Catherine had seized power in a smartly executed coup, which saw her estranged husband being throttled by his guards. In the portrait which accompanies this exhibition, he looks smirking and effete – like something which would drip down a wall if you threw it at one. Her husband dispatched, Catherine recruited a glittering array of awaiting statesman to serve as her politicians and lovers. There seems to have been a general acceptance of this official libertinism. Catherine must have been extraordinarily attractive, for everybody of any consequence at the court seems to have fallen in love with her. Poor Aleksander Lanskoj, who was selected for bedroom duties from the guards, died of old age at 26, worn out by Catherine’s exuberance.
Perhaps we get closest to Catherine in the portraits, which often look like a funfair exhibit in which somebody has stuck their head through the holes in various pictures of illustrious statesmen. In an early picture, her face is sliding unnervingly out of her head. She looks raw and bony, and you can clearly discern the stubble around her jaw. Her brain looks very hard, however, and the overall effect is of a shrewd teenaged boy who has, so to speak, stuck his head through the hole in a princess.
In the next portrait – by Georg von Prenner – Catherine is another person entirely. Flouncing in festive colours, she is now jovial and Falstaffian, and she looks somehow incomplete without a foaming tankard of ale. We next see her mounted on the back of a hippo in a portrait by Vigilius Eriksen, looking faultlessly masculine. We have to rub our eyes at the magic of it. Is that really a woman? Is it really her, or has the artist painted Prince Potemkin by mistake?
The most uncanny portraits are those great tableaus of state, in which Catherine has more chins than palaces. In her coronation robes, painted by Eriksen again, she looks like a huge goose, her fat head protruding like a slimy phallus, unavoidably unlovely as it rises from the luxuriance of her plumage. Portrayed by Fyodor Rokotov, she is as handsome as an old maid, but one is left with the odd impression that she would rather be painted naked and howling than modelling as this imperial fairy godmother. In Johann Lampi the Elder’s portrait she looks pasty and dishevelled, with her hair like cigarette smoke. Mikhail Shibanov painted her in travelling costume, looking as dazed and vacant as an elderly lady who has lost her grandmotherly charm.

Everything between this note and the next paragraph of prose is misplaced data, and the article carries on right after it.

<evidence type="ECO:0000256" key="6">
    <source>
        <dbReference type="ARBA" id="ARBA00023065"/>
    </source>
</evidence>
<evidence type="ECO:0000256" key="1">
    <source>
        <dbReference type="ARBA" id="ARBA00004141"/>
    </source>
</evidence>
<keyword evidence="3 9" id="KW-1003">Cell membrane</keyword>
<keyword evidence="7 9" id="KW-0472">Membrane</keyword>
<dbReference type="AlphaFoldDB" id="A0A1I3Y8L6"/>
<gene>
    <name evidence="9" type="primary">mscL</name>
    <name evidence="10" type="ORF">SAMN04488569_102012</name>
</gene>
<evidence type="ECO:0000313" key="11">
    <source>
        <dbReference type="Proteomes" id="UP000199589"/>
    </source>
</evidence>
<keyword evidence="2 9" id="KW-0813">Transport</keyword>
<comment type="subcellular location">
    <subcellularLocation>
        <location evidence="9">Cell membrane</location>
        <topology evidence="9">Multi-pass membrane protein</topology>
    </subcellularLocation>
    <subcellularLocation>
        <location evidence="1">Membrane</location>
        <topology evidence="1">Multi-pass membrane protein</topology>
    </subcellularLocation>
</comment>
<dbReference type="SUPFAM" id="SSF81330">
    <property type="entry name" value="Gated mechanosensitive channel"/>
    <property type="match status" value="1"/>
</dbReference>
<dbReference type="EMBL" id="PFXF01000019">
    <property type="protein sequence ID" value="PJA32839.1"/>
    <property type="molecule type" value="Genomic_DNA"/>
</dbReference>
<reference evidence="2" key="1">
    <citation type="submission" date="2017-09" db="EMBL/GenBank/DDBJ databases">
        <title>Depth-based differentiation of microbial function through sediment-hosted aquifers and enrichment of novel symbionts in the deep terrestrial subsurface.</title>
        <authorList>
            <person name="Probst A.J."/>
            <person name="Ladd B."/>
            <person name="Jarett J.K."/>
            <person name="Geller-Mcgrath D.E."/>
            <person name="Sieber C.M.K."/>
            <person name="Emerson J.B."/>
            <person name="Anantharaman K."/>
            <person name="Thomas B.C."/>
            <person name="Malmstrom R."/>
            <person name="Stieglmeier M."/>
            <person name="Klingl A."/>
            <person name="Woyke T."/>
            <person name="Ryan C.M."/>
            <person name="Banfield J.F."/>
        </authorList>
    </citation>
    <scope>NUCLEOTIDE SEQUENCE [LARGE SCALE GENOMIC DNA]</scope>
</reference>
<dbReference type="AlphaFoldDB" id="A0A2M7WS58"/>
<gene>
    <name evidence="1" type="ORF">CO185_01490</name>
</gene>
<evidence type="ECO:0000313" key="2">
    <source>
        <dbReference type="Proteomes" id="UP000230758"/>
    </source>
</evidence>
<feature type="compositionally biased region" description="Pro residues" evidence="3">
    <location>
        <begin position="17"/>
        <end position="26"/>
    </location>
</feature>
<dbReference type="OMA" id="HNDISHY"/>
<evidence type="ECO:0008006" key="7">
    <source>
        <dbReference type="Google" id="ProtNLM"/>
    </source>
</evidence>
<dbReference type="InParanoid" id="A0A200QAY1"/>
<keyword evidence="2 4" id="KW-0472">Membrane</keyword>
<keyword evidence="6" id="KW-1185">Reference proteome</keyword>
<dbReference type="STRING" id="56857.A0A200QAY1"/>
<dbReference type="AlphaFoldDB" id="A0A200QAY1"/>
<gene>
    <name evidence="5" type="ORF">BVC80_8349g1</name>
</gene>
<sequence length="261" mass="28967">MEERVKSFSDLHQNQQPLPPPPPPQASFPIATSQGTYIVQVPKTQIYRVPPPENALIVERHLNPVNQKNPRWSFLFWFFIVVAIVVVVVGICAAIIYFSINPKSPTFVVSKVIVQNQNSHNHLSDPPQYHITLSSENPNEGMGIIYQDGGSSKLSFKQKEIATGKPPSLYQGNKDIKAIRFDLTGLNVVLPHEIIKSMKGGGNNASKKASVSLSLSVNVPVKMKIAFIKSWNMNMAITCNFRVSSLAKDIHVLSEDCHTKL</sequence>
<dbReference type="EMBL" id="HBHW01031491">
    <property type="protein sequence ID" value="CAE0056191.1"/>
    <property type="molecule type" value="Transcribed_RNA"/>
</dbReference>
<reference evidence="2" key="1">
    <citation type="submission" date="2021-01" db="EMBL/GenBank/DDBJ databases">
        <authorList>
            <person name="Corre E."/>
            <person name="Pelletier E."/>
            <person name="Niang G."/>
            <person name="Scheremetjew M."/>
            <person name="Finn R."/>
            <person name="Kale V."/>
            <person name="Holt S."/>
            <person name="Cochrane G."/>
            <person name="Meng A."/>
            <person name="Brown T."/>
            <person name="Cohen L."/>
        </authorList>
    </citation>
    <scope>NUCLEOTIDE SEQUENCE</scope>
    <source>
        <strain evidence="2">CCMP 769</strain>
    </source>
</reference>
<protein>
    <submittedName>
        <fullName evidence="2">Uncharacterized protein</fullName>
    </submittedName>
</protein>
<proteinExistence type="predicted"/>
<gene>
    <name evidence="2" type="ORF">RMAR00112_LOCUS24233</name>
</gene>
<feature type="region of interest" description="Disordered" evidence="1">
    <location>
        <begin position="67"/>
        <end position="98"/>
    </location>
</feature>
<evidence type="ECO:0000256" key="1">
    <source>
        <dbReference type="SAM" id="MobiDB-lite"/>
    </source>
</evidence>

Is there any sense to these images? Despite living in a world of sheer fantasy, Catherine seems to have been intolerant of flattery and ostentation. Millions of people would think that Vigée Le Brun’s 1796 portrait of Catherine’s granddaughters was simply adorable, but she herself scoffed that it made the girls look like “pug dogs” and “repulsive little French peasants.”
Of all of the treasures from Laputa, the gilded carnival sled is perhaps the most spectacular, but there are otherwise two items of note. Carl Ludwig Christinek’s portrait of Catherine’s illegitimate child Alexei Bobrinsky is a sensation. The little man is dressed in fairy green; his eyes are the deepest and clearest blue or grey or green. He looks as sprightly and wizened as Voltaire. One can imagine him capering before Irish peasants and making them convoluted bargains in which they get three wishes. There is also a gorgeous biscuit-porcelain Pan after Clodion – one has to duck down to peep at the face below the goaty locks.
At one point, Catherine spent 328,188 livres of her nation’s wealth on a dinner service. Perhaps one could have fallen in love with this world, but I like to think that if I was Catherine, I would have tired of it. The palaces and porcelain lasted a lot longer than Catherine’s exceedingly admirable but grossly inadequate “Enlightened” reforms. But if she had spent her money liberating the serfs and implementing national schooling, it seems unlikely that she would have been selected for an exhibition in Edinburgh today.
[Tychy has previously interviewed Ankhhor, the chief exhibit at the NMS’s last exhibition. Ed.]